12. You’ll Probably Never Forget the Most Watched Halftime Show
Katy Perry and the infamous Left Shark’s halftime show at Super Bowl XLIX drew even more viewers than the game itself: Over 118 million people watched their performance.
13. The NFL Tried to Make Performers Pay to Play
The NFL tried to up the ante on prospective halftime performers. The NFL originally asked performers to contribute a part of their post-Super Bowl tour income back to the league, according to a report by The Wall Street Journal. The NFL only dropped the concept after artists balked at the idea.
14. The Vince Lombardi Trophy Is Valued at $25,000
The sterling silver Super Bowl trophy — named after legendary Green Bay Packers coach Vince Lombardi — is valued at around $25,000. The trophy — crafted by iconic jewelry designer Tiffany & Co. — is more than 20 inches tall and weighs slightly more than 6.5 pounds.
15. This Year’s Stadium Made History for the NFL
Houston’s NRG Stadium is the first facility in the NFL to have a retractable roof, which has an opening that is 500′ x 385′ and takes seven minutes to open.
16. A 30-Second Commercial Spot Will Cost $5 Million
A 30-second commercial during Super Bowl 51 will cost between $5 million and $5.5 million, according to Fortune. The cost of a 30-second commercial during the big game jumped 75 percent between 2005 and 2014. And you won’t believe what a 30-second ad cost during the first Super Bowl in 1967 — just $42,000.
17. More Than 114 Million Viewers Will See the Ads
Last year, more than 114.4 million viewers tuned in to watch the Super Bowl. The presence of such a huge audience explains why advertisers are willing to pony up so much cash for a 30-second commercial.
18. The First Super Bowl Drew Less Than 62,000 Viewers
Only 61,946 viewers tuned in to watch the first Super Bowl game between the NFL (Green Bay Packers) and the AFL (Kansas City Chiefs) in 1967. The score was Green Bay, 35 and Kansas City, 10. The big game aired on both CBS and NBC.
19. A One-Minute Spot Will Cost Even More
A one-minute ad spot during last year’s Super Bowl cost a staggering $9 million. This year’s number is sure to be higher, although numbers have yet to be released. That cost has grown dramatically over the course of the franchise. “A one-minute commercial spot cost between $75,000 and $85,000 in 1967,” said Roger Whitney, a certified financial planner with WWK Wealth Advisors in Fort Worth, Texas.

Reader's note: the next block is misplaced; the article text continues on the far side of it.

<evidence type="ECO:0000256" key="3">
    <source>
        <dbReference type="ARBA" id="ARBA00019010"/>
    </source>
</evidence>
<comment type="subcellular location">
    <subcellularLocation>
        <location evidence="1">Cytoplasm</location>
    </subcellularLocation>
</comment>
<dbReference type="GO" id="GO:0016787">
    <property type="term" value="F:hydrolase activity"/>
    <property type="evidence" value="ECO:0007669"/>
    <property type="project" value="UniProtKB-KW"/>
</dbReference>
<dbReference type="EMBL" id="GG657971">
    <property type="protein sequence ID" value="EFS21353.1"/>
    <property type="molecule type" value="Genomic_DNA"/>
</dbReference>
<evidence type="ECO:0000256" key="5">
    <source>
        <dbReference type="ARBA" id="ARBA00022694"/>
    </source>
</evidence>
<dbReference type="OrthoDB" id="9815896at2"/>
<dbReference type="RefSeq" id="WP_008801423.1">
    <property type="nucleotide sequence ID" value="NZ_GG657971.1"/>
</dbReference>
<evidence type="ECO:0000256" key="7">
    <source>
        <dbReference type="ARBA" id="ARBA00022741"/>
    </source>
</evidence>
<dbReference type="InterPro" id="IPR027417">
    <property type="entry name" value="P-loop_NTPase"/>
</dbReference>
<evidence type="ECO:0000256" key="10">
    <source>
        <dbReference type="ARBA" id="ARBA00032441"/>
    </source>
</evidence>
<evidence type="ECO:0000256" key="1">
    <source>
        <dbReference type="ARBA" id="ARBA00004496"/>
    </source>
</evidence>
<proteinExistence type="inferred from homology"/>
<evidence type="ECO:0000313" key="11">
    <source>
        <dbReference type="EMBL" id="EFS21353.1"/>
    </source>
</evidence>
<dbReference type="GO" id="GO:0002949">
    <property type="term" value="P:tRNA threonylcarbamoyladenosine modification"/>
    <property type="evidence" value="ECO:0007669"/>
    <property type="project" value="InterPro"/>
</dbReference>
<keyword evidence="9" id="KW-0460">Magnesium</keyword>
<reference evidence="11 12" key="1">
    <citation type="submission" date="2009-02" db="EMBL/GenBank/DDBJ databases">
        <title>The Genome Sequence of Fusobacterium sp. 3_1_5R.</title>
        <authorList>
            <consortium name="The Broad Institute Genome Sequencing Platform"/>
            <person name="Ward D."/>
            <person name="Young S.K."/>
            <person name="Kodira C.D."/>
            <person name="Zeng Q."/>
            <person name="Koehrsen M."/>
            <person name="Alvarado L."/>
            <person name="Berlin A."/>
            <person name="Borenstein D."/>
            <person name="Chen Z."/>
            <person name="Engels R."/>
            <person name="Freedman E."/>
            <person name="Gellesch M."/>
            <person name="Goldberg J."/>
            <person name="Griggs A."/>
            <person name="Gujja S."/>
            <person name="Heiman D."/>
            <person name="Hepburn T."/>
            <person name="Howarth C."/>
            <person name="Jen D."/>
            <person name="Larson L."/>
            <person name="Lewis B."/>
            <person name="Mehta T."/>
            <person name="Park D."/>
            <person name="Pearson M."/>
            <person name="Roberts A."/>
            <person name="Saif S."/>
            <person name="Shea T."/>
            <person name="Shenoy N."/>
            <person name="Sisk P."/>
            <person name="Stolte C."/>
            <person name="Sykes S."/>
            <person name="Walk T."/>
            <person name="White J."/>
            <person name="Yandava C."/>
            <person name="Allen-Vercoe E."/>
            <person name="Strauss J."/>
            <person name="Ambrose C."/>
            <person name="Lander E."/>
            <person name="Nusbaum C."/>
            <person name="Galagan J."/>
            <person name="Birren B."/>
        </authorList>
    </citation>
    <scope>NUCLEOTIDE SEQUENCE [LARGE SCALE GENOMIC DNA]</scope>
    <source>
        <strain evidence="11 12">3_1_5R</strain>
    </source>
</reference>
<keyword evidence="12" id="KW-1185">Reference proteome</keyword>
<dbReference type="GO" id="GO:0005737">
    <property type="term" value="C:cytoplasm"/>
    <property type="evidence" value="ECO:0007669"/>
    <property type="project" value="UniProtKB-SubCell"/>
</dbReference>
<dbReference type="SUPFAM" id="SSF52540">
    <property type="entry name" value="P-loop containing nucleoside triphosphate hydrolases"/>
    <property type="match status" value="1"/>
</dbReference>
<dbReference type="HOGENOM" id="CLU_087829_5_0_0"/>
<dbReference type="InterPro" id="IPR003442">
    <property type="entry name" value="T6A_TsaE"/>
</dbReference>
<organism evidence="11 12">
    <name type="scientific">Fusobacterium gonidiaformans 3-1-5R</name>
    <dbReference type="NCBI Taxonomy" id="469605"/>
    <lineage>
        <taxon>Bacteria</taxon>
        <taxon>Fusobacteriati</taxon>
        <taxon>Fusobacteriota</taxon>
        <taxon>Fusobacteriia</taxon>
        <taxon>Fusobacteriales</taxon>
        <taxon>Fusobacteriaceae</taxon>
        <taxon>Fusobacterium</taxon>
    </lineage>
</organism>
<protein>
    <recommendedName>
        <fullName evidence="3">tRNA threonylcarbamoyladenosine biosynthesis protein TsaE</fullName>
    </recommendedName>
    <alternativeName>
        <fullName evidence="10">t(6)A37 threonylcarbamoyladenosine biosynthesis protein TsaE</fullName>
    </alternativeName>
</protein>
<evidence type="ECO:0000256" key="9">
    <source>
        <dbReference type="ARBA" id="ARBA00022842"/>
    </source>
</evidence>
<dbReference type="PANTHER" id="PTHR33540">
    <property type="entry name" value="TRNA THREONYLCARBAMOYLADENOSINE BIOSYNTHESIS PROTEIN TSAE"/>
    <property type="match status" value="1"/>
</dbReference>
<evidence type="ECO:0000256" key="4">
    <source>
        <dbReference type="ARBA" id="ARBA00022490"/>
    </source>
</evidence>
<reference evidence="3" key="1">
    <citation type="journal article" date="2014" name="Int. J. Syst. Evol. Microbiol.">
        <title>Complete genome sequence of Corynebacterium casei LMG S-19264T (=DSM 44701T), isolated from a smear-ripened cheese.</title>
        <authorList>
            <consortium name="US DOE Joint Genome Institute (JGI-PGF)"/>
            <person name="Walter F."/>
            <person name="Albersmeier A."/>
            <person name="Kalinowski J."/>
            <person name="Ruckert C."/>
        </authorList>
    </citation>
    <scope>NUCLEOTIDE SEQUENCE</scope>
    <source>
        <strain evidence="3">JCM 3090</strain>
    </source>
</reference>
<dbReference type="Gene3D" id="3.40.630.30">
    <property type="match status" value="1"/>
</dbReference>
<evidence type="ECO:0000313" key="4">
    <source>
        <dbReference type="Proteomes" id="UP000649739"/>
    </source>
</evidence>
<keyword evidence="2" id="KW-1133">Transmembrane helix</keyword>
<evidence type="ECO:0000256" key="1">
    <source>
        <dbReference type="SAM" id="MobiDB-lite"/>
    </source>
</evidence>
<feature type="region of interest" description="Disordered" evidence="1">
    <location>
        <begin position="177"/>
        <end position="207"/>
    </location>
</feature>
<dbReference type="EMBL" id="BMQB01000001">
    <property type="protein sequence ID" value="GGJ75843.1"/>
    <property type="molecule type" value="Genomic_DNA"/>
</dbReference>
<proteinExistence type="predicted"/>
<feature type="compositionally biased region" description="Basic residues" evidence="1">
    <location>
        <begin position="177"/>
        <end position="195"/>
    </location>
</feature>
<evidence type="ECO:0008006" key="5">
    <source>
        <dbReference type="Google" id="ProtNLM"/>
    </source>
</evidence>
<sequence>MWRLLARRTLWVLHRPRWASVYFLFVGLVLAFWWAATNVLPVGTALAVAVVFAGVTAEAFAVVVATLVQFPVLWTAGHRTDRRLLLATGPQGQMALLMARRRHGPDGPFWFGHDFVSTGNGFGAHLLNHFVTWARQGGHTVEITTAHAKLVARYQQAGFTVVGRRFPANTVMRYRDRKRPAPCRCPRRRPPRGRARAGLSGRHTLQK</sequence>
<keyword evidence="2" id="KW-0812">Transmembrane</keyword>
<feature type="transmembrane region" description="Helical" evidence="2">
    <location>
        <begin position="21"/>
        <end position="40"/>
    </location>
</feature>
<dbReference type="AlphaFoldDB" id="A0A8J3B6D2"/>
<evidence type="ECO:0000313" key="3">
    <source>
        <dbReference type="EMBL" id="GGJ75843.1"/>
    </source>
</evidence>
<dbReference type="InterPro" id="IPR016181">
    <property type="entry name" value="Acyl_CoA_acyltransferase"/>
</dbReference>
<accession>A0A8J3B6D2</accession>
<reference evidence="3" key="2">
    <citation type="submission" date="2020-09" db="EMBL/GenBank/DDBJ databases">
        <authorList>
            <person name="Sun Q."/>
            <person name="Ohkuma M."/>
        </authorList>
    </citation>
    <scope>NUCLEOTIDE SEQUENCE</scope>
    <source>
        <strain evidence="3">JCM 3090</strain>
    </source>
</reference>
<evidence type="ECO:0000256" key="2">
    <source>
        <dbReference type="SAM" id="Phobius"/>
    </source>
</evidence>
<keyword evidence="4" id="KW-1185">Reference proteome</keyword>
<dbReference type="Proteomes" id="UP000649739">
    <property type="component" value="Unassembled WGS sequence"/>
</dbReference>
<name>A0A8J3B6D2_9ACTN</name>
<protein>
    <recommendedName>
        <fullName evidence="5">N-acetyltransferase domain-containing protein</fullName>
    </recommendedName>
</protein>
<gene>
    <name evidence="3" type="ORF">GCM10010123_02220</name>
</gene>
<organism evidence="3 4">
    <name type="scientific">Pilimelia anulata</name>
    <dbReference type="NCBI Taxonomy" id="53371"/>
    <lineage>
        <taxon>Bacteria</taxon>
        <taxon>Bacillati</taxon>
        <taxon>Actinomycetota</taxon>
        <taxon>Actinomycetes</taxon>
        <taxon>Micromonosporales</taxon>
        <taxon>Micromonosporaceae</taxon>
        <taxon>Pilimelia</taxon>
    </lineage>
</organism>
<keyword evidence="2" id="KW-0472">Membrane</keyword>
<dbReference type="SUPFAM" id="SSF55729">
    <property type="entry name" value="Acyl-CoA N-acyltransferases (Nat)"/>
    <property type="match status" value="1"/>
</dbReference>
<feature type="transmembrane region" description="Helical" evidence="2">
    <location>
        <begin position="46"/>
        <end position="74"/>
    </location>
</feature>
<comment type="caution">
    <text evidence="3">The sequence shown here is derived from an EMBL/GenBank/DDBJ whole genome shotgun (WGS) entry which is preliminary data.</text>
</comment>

20. Expensive, One-Minute Ads Still Pay Off
No matter how costly, the one-minute commercial probably makes financial sense for many advertisers. Think about it: Don’t you still remember those Clydesdale and Bud Bowl ads?
21. You Might Not Remember the Most Expensive Ad of All Time
The most expensive ad was Chrysler’s “Imported from Detroit” spot from 2011, which featured Eminem driving around his hometown. The $12.4 million commercial was well worth the hefty price tag: Not only have Chrysler’s sales improved more than 50 percent in the years since the commercial was released, but the ad has been credited with rebranding and renewing the city.
22. Ad Rates Have Grown Faster Than the Stock Market
“The ad prices have been outpacing the general stock market since 1967,” said Matt Hylland, financial planner and investment advisor for Hylland Capital Management. “Going from $42,000 to $5 million over 49 years amounts to a compounded annual growth rate right at 10.2 percent,” he said.
23. Auto Manufacturers Will Dominate Ad Time
Audi, Honda, Kia Motors, Lexus, Mercedes-Benz and BMW have all secured ad space during the game. Most of these companies paid for more than just airtime as celebrities will make appearances in many of the spots.
24. Junk Food Companies Will Also Dip Into Deep Pockets
Viewers can also expect ads for Butterfinger, Doritos, Pepsi and Snickers. The Snickers spot will star Adam Driver as his “Star Wars” character Kylo Ren in one of the company’s infamous “You’re Not You When You’re Hungry” ads.